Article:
On August 3, the Pharmacists’ Defence Association (PDA) wrote to the General Pharmaceutical Council (GPhC) to express concern about what appeared to be a failure of community pharmacy employers to report instances of exposure to COVID-19 in the workplace.
The PDA cited a parliamentary answer from July 2, by Conservative peer Baroness Deborah Stedman-Scott, saying that some 1,500 reports had been made to the HSE by hospitals, over 50 reports had been made by GP practices, and four from prisons, but none up to that date from community pharmacies.
The PDA carried out a survey in July to gauge how its community pharmacy members felt the pandemic had been managed by their employers. Of the 556 respondents, 22% said they had contracted COVID-19. Of those, 40% believed they had caught the virus in their workplace. Fewer than 1% (five respondents) believed that their employer had reported an employee contracting the virus to HSE.
If an employer fails to make a report, they can be prosecuted and face an unlimited fine or imprisonment for breaching the Health and Safety at Work Act 1974.
COVID-19 reporting requirements
Reports of instances of COVID-19 should be made by employers using an online form to the HSE under the Reporting of Injuries, Diseases and Dangerous Occurrences Regulations 2013 (RIDDOR).
RIDDOR places a duty on employers, the self-employed and persons in control of work premises to report serious workplace accidents, occupational diseases and “near-miss” events. The statutory disease reporting form was changed on April 10 to enable identification of COVID-19 reports. Guidance was also issued around this date on reporting requirements for COVID-19 deaths.
The HSE says RIDDOR reports should be made for cases of COVID-19 where a worker has been diagnosed with the illness and there is “reasonable evidence” infection has resulted from workplace exposure. It says that when assessing “reasonable evidence”, consideration needs to be given to:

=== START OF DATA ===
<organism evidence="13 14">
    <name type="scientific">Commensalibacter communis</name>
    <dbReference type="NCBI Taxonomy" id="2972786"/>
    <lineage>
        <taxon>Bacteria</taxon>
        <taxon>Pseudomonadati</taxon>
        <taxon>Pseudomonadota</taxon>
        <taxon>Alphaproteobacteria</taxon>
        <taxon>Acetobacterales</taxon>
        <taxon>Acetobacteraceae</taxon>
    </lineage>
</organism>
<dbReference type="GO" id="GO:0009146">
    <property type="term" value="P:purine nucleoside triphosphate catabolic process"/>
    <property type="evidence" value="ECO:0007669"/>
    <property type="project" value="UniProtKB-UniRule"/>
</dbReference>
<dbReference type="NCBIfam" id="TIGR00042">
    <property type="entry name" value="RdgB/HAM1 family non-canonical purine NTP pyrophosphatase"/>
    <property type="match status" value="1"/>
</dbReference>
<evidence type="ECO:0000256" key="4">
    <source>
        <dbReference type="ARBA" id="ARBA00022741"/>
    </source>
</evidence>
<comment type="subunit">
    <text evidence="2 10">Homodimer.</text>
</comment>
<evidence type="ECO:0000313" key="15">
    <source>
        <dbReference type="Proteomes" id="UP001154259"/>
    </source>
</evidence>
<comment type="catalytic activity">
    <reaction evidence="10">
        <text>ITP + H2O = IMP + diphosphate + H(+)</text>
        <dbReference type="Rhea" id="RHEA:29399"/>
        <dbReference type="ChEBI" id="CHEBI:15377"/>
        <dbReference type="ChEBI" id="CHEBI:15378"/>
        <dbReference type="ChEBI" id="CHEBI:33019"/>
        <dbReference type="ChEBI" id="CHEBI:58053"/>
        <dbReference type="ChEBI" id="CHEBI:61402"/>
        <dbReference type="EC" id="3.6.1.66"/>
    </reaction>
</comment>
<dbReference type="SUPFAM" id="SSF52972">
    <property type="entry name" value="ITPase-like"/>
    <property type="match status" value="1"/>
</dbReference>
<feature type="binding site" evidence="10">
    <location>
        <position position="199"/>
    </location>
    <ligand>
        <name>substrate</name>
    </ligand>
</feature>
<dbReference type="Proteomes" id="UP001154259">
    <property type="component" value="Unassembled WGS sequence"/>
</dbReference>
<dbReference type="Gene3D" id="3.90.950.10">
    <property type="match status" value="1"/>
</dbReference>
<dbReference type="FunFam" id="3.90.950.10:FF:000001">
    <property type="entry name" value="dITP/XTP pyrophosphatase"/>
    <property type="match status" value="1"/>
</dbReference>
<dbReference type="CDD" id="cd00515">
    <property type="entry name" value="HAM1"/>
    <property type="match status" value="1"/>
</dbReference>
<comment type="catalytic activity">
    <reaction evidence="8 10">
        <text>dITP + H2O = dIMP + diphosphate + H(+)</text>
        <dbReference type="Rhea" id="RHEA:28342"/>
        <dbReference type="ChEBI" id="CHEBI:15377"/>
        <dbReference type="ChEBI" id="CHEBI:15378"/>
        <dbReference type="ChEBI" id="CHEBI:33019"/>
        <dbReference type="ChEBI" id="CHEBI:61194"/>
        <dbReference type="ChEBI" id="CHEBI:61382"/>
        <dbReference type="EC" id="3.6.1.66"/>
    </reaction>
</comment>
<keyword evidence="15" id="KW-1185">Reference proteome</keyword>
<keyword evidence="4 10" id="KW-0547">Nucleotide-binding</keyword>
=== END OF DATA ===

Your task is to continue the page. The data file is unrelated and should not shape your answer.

- Whether the person’s work activities increase the risk of them being exposed to the virus.
- Whether there was a specific, identifiable instance of exposure.
- Whether the person was exposed to the virus without appropriate personal protective equipment (PPE) or social distancing measures in place.
The HSE sets out that for an occupational exposure to be judged as the “likely” cause of infection, it should be “more likely than not” that the person’s work was the source of exposure to the virus, acknowledging that such cases “may not be easy to identify”.
Furthermore, the guidance says: “Work with the general public, as opposed to work with persons known to be infected, is not considered sufficient evidence to indicate that a COVID-19 diagnosis is likely to be attributable to occupational exposure. Such cases do not require a report.”
In contrast to, for instance, those admitted to hospital with a known case of COVID-19, community pharmacies may never be informed that they have come into contact with someone infected with the virus. It is difficult to pinpoint that the exposure has happened as a result of a specific contact in the workplace, which may be a factor when considering the low reporting figures.
The GPhC provided its response by letter on August 19. It identified that since the PDA’s letter at the beginning of that month, there had been another parliamentary answer on August 5 – also from Baroness Stedman-Scott – revealing that six notifications had been made to the HSE and local authorities by community pharmacies between April 10 and July 25.
This number is still very low when the overall reporting figures are taken into account. The latest figures show 9,786 disease reports of COVID-19 were made from April 10 to September 19 across all sectors. The “majority of reports received” are of course from the health and social work sector, including “hospitals, residential homes and day care”, HSE says. These are all settings in which testing is much more likely.
The GPhC said in its letter to the PDA that, through its standards for registered pharmacies, “pharmacy owners are responsible for ensuring the safe and effective provision of pharmacy services…this includes complying with all legal requirements such as health and safety legislation and associated responsibilities”.
HSE acknowledges that the reporting criteria was “not easy to apply in the unusual circumstances presented by the COVID-19 outbreak”.
Lachlan Nisbet is head of regulatory, health and safety at Brabners law firm in Liverpool